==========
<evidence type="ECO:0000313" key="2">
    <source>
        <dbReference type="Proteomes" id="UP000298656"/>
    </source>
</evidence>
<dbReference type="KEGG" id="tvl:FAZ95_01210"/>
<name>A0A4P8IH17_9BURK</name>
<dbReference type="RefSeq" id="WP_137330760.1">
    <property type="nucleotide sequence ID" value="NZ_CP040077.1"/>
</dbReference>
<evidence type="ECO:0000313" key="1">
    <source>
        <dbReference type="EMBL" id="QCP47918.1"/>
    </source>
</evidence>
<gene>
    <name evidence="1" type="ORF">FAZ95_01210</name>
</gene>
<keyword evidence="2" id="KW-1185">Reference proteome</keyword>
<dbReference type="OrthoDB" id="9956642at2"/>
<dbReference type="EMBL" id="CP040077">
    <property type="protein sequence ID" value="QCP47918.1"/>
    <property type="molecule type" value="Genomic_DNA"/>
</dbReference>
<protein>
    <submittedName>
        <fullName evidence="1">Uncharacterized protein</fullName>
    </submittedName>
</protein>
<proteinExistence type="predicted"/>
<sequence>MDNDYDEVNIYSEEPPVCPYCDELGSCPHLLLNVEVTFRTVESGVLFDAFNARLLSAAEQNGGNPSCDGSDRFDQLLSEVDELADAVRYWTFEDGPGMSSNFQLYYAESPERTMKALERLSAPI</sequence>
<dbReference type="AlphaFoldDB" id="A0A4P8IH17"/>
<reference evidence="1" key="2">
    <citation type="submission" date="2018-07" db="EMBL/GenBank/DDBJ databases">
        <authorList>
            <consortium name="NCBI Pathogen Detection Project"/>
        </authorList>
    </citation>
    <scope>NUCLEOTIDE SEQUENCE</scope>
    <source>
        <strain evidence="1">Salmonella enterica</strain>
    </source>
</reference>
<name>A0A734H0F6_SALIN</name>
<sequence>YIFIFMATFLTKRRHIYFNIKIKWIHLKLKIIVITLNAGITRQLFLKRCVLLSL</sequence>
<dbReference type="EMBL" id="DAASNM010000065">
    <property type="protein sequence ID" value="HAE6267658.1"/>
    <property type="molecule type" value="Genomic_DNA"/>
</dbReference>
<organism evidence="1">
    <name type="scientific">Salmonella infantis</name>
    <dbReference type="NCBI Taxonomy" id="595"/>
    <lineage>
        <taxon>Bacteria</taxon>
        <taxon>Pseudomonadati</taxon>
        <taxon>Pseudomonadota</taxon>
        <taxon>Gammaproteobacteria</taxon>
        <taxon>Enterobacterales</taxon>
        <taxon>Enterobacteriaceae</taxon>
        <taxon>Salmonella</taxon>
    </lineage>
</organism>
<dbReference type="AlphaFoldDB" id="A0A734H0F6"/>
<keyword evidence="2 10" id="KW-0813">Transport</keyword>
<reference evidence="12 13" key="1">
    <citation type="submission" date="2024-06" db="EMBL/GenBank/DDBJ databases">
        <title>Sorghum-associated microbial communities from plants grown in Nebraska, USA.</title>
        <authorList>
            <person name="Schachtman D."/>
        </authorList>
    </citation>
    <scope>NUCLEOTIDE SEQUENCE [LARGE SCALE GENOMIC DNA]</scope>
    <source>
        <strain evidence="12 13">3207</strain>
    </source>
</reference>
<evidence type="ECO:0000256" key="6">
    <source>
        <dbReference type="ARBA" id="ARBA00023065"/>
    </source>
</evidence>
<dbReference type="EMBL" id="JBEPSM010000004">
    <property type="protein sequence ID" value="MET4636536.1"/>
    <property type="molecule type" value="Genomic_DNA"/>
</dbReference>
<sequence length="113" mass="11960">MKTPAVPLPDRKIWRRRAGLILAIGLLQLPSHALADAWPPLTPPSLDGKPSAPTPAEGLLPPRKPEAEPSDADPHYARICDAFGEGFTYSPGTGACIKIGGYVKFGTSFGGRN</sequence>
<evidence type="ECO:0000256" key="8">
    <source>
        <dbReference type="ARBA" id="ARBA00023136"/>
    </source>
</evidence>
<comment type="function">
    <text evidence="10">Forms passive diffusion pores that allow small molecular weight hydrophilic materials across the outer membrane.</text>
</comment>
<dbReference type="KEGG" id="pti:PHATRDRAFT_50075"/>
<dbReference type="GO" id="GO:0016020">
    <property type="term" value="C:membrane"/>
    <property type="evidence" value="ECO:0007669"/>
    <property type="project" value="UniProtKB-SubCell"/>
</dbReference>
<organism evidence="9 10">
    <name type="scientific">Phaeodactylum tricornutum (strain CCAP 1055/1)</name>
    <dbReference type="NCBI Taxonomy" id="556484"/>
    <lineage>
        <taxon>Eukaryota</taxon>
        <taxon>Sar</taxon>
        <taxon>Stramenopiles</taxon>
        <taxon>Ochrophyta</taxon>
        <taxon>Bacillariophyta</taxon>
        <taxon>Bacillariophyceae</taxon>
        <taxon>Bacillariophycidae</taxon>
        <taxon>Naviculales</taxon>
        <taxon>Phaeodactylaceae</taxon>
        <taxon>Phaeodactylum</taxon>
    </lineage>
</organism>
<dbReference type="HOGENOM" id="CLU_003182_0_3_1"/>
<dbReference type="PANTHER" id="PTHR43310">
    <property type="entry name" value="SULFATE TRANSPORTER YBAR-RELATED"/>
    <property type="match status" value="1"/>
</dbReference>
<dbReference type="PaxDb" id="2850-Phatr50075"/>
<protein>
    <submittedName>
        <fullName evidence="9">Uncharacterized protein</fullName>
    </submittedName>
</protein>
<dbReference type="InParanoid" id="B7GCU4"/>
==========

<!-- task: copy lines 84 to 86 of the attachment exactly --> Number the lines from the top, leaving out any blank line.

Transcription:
    <property type="molecule type" value="Genomic_DNA"/>
</dbReference>
<sequence length="113" mass="11960">MKTPAVPLPDRKIWRRRAGLILAIGLLQLPSHALADAWPPLTPPSLDGKPSAPTPAEGLLPPRKPEAEPSDADPHYARICDAFGEGFTYSPGTGACIKIGGYVKFGTSFGGRN</sequence>